Menu
Donate Button

 

Asia-Pacific Journal Subscription Drive December 2020

Ours is a reader-supported journal. We invite your support at a time when the Asia-Pacific and our world are being turned upside down by the combination of US-China conflict in the era of the Coronavirus pandemic and economic, political, climate and nuclear crisis. Thank you for your support. We have received $10,100 toward our $12,000 goal. This ends our subscription drive, but if you still wish to contribute and you value the Journal, please go to the Subscription page and contribute. For US tax payers, donations are tax-deductible.

 

The National Politics of the Yasukuni Shrine

November 2, 2006
Volume 4 | Issue 11
Article ID 2272
The National Politics of the Yasukuni Shrine

By Takahashi Tetsuya


Takahashi Tetsuya's "The National Politics of the Yasukuni Shrine," is among the most important statements to emerge from the debate over Yasukuni Shrine, historical memory and war nationalism.The article is here

Japan Focus is pleased to present chapter seven of Naoko Shimazu, ed., Nationalisms in Japan. Philip Seaton is the translator.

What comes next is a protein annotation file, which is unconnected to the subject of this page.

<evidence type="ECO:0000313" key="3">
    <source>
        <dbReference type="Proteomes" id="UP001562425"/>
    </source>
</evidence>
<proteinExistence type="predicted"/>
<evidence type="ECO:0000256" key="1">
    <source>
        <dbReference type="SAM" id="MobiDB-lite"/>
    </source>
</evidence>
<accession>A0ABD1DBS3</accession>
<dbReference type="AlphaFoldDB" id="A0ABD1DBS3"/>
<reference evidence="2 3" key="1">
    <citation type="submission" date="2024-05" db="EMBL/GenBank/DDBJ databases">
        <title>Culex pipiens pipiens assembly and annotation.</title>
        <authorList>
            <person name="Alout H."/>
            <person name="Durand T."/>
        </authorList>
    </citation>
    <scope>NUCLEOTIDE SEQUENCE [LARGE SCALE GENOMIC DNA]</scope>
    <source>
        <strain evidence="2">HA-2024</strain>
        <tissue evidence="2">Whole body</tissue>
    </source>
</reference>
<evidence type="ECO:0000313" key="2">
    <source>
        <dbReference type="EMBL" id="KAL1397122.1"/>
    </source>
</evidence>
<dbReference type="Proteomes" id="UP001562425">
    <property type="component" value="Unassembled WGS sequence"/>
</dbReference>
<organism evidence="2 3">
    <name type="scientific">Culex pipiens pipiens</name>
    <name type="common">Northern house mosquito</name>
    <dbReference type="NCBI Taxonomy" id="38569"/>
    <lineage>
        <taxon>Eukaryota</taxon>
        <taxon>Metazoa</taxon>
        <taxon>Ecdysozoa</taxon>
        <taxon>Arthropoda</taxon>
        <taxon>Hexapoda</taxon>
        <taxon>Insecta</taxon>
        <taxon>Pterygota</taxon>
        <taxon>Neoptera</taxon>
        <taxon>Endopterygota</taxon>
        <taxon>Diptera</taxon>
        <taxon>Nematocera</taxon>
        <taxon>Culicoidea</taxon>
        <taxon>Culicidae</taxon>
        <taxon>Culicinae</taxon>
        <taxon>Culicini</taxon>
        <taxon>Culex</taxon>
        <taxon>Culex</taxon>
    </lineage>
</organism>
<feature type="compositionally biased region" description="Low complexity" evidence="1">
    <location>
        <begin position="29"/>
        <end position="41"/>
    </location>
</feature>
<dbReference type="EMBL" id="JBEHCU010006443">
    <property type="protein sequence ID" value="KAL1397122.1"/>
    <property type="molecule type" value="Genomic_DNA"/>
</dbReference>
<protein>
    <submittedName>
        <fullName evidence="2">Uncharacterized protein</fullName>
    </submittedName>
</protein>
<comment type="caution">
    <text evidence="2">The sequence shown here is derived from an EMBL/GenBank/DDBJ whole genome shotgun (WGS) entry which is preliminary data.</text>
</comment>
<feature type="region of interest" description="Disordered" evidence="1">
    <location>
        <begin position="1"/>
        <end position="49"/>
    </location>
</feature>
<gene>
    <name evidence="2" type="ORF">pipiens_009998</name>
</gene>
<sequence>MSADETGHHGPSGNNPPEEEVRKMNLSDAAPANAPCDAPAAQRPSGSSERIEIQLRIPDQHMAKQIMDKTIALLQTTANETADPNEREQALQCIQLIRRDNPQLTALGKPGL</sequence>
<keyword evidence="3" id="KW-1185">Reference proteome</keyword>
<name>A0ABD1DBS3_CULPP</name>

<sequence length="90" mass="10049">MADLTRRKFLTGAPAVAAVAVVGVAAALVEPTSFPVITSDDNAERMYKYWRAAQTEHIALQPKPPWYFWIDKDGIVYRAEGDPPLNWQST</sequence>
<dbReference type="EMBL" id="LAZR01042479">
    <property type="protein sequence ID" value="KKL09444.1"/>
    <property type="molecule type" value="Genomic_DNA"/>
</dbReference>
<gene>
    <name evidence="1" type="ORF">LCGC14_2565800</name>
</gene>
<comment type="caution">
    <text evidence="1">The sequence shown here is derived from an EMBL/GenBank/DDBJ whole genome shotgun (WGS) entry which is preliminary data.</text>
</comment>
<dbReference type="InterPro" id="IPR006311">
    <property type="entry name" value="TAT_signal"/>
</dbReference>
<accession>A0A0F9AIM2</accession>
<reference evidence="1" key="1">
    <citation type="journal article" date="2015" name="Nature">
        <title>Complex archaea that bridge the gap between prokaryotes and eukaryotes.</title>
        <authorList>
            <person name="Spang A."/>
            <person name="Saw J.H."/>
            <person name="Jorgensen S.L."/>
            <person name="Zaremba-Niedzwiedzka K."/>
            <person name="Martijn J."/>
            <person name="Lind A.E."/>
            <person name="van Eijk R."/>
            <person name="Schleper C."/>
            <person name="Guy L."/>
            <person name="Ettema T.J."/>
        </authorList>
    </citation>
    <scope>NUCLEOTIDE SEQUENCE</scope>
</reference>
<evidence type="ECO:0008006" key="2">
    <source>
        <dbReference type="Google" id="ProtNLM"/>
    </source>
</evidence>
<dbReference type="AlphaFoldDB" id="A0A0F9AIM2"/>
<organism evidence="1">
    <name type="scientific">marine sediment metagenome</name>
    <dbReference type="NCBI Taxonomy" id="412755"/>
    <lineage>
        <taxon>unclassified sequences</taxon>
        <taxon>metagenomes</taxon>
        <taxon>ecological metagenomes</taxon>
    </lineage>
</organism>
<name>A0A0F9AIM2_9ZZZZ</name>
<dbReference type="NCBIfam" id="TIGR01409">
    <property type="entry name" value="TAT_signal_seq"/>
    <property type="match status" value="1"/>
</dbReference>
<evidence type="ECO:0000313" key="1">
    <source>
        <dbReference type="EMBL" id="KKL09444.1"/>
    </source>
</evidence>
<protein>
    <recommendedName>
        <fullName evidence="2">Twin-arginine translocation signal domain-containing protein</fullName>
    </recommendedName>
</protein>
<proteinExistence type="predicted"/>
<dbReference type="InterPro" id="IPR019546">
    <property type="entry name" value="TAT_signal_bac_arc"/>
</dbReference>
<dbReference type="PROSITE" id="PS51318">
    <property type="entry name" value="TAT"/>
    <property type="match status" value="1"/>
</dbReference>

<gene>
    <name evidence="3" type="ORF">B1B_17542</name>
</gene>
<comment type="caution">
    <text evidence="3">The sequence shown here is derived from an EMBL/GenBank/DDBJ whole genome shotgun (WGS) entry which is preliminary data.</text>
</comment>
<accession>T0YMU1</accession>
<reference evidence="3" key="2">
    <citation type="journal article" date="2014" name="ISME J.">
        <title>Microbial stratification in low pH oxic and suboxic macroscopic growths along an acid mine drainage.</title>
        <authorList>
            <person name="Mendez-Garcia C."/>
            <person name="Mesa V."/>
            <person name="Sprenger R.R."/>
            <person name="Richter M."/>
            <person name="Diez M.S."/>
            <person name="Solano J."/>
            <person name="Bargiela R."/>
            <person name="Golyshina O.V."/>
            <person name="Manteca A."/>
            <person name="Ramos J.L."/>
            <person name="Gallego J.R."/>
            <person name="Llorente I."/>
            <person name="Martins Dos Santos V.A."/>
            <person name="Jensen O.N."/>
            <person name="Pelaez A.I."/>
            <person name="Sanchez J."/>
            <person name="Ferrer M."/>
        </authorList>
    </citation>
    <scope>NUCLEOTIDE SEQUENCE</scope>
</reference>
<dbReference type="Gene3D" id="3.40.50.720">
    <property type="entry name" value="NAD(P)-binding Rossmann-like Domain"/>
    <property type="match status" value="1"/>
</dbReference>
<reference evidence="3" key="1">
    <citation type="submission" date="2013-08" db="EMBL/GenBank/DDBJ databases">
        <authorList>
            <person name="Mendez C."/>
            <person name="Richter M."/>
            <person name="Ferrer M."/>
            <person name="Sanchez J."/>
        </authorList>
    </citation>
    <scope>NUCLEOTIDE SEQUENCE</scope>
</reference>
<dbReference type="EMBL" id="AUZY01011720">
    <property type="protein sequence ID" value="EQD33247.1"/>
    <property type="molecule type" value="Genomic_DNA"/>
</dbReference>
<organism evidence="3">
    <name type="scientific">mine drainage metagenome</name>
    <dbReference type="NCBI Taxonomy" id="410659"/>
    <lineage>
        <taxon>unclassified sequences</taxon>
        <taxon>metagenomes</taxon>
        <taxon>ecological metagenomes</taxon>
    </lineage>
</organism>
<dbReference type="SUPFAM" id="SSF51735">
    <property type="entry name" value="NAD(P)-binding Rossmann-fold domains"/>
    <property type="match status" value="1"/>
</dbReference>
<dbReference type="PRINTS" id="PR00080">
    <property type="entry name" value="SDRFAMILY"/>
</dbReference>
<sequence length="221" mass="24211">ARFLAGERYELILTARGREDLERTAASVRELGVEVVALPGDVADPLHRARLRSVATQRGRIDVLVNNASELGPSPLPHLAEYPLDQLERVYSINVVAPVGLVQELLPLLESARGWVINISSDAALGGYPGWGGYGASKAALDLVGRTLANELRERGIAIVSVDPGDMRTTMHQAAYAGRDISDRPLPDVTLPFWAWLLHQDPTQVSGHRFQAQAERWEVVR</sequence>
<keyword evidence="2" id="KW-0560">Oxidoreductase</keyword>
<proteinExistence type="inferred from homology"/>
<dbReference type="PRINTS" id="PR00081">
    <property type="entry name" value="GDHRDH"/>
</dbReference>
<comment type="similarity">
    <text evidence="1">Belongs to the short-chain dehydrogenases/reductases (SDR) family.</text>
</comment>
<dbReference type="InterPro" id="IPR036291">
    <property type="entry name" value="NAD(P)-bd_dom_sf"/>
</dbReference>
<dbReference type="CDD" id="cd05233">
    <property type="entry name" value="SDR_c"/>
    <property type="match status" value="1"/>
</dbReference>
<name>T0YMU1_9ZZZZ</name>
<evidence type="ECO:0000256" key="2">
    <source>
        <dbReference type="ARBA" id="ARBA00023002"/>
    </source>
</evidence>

Takahashi Tetsuya is Associate Professor in the Graduate School of Arts and Sciences at the University of Tokyo. A philosopher and the author of the best-selling Yasukuni Mondai (The Yasukuni Problem). His current research interests center on problems of deconstruction, history and memory, and the Showa era.



Philip Seaton is Associate Professor, Institute of Language and Culture Studies, Hokkaido University. He is currently researching war-related commemorative programmes on Japanese television and undertaking an oral history project focusing on how members of the postwar generations have reacted to knowledge of relatives' war experiences.

We thank Takahashi, Shimazu, Seaton and Routledge for their cooperation in publishing this article.

Find a podcast of Takahashi Tetsuya's lecture of March 6, 2007 on
Postwar Japan on the Brink: Militarism, Colonialism, Yasukuni Shrine.
This was the inaugural lecture of The Tetsuo Najita Distinguished Lecture Series in Japanese Studies at the University of Chicago.